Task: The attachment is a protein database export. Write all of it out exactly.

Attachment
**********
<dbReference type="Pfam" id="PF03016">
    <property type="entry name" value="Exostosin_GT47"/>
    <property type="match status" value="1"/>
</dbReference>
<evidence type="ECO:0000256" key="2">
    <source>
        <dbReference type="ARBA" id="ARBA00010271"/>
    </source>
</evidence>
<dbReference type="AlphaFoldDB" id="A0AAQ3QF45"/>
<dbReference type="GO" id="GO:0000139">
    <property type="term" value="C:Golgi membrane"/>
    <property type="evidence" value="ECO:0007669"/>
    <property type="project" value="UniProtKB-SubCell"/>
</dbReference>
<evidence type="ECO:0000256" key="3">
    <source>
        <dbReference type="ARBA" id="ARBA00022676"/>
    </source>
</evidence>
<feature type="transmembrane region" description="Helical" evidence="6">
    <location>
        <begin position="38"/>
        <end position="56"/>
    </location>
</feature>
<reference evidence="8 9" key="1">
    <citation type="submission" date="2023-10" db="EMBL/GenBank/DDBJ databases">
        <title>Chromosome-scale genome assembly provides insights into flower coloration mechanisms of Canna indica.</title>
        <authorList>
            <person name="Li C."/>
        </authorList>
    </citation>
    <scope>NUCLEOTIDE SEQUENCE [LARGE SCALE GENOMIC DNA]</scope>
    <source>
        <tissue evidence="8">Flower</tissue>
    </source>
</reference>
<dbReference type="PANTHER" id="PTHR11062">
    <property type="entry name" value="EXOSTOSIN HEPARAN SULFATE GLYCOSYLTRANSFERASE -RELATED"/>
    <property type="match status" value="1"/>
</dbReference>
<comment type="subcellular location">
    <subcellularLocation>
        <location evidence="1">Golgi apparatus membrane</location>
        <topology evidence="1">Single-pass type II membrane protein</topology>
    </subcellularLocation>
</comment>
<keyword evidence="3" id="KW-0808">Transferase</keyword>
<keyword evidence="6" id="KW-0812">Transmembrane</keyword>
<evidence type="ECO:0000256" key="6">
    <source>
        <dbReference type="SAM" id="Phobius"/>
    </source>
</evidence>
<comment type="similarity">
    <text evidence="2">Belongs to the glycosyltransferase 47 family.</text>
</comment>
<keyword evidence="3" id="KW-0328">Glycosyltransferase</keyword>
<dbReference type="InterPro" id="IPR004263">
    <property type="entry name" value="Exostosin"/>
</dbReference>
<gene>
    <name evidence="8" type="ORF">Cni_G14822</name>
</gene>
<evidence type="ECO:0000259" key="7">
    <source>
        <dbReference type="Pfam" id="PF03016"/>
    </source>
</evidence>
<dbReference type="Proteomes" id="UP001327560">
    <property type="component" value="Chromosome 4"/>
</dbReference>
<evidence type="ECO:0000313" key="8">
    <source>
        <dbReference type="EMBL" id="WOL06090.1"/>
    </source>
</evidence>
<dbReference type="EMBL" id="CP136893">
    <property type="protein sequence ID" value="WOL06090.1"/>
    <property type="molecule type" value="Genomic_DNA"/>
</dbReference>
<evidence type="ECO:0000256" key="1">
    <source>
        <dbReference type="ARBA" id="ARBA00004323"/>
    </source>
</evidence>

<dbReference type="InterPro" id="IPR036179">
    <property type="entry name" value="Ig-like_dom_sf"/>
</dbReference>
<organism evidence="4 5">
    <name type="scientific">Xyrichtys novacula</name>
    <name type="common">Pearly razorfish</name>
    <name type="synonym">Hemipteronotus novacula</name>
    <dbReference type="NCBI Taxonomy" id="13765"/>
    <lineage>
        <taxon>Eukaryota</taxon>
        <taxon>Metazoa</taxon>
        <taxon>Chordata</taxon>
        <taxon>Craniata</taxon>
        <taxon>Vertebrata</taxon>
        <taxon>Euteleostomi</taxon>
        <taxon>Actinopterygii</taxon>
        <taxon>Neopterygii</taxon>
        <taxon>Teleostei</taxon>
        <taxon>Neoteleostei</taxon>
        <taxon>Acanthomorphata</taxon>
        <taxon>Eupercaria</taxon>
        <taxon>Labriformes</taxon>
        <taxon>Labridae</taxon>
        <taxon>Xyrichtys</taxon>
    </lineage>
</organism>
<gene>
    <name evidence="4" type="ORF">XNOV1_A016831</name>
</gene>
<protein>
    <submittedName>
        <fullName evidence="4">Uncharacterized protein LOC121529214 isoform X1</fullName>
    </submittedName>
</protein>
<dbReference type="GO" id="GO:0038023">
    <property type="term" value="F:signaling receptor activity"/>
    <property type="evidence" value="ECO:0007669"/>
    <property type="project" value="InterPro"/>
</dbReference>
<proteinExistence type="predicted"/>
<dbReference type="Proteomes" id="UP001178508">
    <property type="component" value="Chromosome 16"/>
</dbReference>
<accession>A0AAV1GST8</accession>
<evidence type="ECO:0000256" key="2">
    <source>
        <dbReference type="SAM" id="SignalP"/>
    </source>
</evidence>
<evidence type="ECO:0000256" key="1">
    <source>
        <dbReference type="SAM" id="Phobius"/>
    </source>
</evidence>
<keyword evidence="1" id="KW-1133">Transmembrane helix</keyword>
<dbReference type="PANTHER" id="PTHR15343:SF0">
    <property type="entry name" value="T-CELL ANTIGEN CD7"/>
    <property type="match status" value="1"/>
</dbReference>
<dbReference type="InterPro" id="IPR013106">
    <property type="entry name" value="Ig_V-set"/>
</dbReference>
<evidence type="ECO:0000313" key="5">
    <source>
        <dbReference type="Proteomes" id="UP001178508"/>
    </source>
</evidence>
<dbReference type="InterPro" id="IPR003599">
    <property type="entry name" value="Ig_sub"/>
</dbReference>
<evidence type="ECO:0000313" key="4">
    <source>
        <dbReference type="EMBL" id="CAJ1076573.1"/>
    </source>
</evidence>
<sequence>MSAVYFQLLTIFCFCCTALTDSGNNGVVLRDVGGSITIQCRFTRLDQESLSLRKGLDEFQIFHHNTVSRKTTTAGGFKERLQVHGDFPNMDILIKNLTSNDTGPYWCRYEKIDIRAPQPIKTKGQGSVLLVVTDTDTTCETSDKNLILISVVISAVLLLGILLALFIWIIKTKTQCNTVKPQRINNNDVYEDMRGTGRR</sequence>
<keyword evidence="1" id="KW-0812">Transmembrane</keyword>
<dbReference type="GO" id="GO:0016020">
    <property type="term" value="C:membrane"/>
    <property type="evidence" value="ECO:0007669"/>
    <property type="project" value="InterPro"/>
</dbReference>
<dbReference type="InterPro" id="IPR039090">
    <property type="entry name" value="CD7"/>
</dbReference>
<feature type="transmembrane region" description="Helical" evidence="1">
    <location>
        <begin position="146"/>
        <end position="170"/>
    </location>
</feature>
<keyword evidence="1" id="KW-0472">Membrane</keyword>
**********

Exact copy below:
<dbReference type="Pfam" id="PF03016">
    <property type="entry name" value="Exostosin_GT47"/>
    <property type="match status" value="1"/>
</dbReference>
<evidence type="ECO:0000256" key="2">
    <source>
        <dbReference type="ARBA" id="ARBA00010271"/>
    </source>
</evidence>
<dbReference type="AlphaFoldDB" id="A0AAQ3QF45"/>
<dbReference type="GO" id="GO:0000139">
    <property type="term" value="C:Golgi membrane"/>
    <property type="evidence" value="ECO:0007669"/>
    <property type="project" value="UniProtKB-SubCell"/>
</dbReference>
<evidence type="ECO:0000256" key="3">
    <source>
        <dbReference type="ARBA" id="ARBA00022676"/>
    </source>
</evidence>
<feature type="transmembrane region" description="Helical" evidence="6">
    <location>
        <begin position="38"/>
        <end position="56"/>
    </location>
</feature>
<reference evidence="8 9" key="1">
    <citation type="submission" date="2023-10" db="EMBL/GenBank/DDBJ databases">
        <title>Chromosome-scale genome assembly provides insights into flower coloration mechanisms of Canna indica.</title>
        <authorList>
            <person name="Li C."/>
        </authorList>
    </citation>
    <scope>NUCLEOTIDE SEQUENCE [LARGE SCALE GENOMIC DNA]</scope>
    <source>
        <tissue evidence="8">Flower</tissue>
    </source>
</reference>
<dbReference type="PANTHER" id="PTHR11062">
    <property type="entry name" value="EXOSTOSIN HEPARAN SULFATE GLYCOSYLTRANSFERASE -RELATED"/>
    <property type="match status" value="1"/>
</dbReference>
<comment type="subcellular location">
    <subcellularLocation>
        <location evidence="1">Golgi apparatus membrane</location>
        <topology evidence="1">Single-pass type II membrane protein</topology>
    </subcellularLocation>
</comment>
<keyword evidence="3" id="KW-0808">Transferase</keyword>
<keyword evidence="6" id="KW-0812">Transmembrane</keyword>
<evidence type="ECO:0000256" key="6">
    <source>
        <dbReference type="SAM" id="Phobius"/>
    </source>
</evidence>
<comment type="similarity">
    <text evidence="2">Belongs to the glycosyltransferase 47 family.</text>
</comment>
<keyword evidence="3" id="KW-0328">Glycosyltransferase</keyword>
<dbReference type="InterPro" id="IPR004263">
    <property type="entry name" value="Exostosin"/>
</dbReference>
<gene>
    <name evidence="8" type="ORF">Cni_G14822</name>
</gene>
<evidence type="ECO:0000259" key="7">
    <source>
        <dbReference type="Pfam" id="PF03016"/>
    </source>
</evidence>
<dbReference type="Proteomes" id="UP001327560">
    <property type="component" value="Chromosome 4"/>
</dbReference>
<evidence type="ECO:0000313" key="8">
    <source>
        <dbReference type="EMBL" id="WOL06090.1"/>
    </source>
</evidence>
<dbReference type="EMBL" id="CP136893">
    <property type="protein sequence ID" value="WOL06090.1"/>
    <property type="molecule type" value="Genomic_DNA"/>
</dbReference>
<evidence type="ECO:0000256" key="1">
    <source>
        <dbReference type="ARBA" id="ARBA00004323"/>
    </source>
</evidence>

<dbReference type="InterPro" id="IPR036179">
    <property type="entry name" value="Ig-like_dom_sf"/>
</dbReference>
<organism evidence="4 5">
    <name type="scientific">Xyrichtys novacula</name>
    <name type="common">Pearly razorfish</name>
    <name type="synonym">Hemipteronotus novacula</name>
    <dbReference type="NCBI Taxonomy" id="13765"/>
    <lineage>
        <taxon>Eukaryota</taxon>
        <taxon>Metazoa</taxon>
        <taxon>Chordata</taxon>
        <taxon>Craniata</taxon>
        <taxon>Vertebrata</taxon>
        <taxon>Euteleostomi</taxon>
        <taxon>Actinopterygii</taxon>
        <taxon>Neopterygii</taxon>
        <taxon>Teleostei</taxon>
        <taxon>Neoteleostei</taxon>
        <taxon>Acanthomorphata</taxon>
        <taxon>Eupercaria</taxon>
        <taxon>Labriformes</taxon>
        <taxon>Labridae</taxon>
        <taxon>Xyrichtys</taxon>
    </lineage>
</organism>
<gene>
    <name evidence="4" type="ORF">XNOV1_A016831</name>
</gene>
<protein>
    <submittedName>
        <fullName evidence="4">Uncharacterized protein LOC121529214 isoform X1</fullName>
    </submittedName>
</protein>
<dbReference type="GO" id="GO:0038023">
    <property type="term" value="F:signaling receptor activity"/>
    <property type="evidence" value="ECO:0007669"/>
    <property type="project" value="InterPro"/>
</dbReference>
<proteinExistence type="predicted"/>
<dbReference type="Proteomes" id="UP001178508">
    <property type="component" value="Chromosome 16"/>
</dbReference>
<accession>A0AAV1GST8</accession>
<evidence type="ECO:0000256" key="2">
    <source>
        <dbReference type="SAM" id="SignalP"/>
    </source>
</evidence>
<evidence type="ECO:0000256" key="1">
    <source>
        <dbReference type="SAM" id="Phobius"/>
    </source>
</evidence>
<keyword evidence="1" id="KW-1133">Transmembrane helix</keyword>
<dbReference type="PANTHER" id="PTHR15343:SF0">
    <property type="entry name" value="T-CELL ANTIGEN CD7"/>
    <property type="match status" value="1"/>
</dbReference>
<dbReference type="InterPro" id="IPR013106">
    <property type="entry name" value="Ig_V-set"/>
</dbReference>
<evidence type="ECO:0000313" key="5">
    <source>
        <dbReference type="Proteomes" id="UP001178508"/>
    </source>
</evidence>
<dbReference type="InterPro" id="IPR003599">
    <property type="entry name" value="Ig_sub"/>
</dbReference>
<evidence type="ECO:0000313" key="4">
    <source>
        <dbReference type="EMBL" id="CAJ1076573.1"/>
    </source>
</evidence>
<sequence>MSAVYFQLLTIFCFCCTALTDSGNNGVVLRDVGGSITIQCRFTRLDQESLSLRKGLDEFQIFHHNTVSRKTTTAGGFKERLQVHGDFPNMDILIKNLTSNDTGPYWCRYEKIDIRAPQPIKTKGQGSVLLVVTDTDTTCETSDKNLILISVVISAVLLLGILLALFIWIIKTKTQCNTVKPQRINNNDVYEDMRGTGRR</sequence>
<keyword evidence="1" id="KW-0812">Transmembrane</keyword>
<dbReference type="GO" id="GO:0016020">
    <property type="term" value="C:membrane"/>
    <property type="evidence" value="ECO:0007669"/>
    <property type="project" value="InterPro"/>
</dbReference>
<dbReference type="InterPro" id="IPR039090">
    <property type="entry name" value="CD7"/>
</dbReference>
<feature type="transmembrane region" description="Helical" evidence="1">
    <location>
        <begin position="146"/>
        <end position="170"/>
    </location>
</feature>
<keyword evidence="1" id="KW-0472">Membrane</keyword>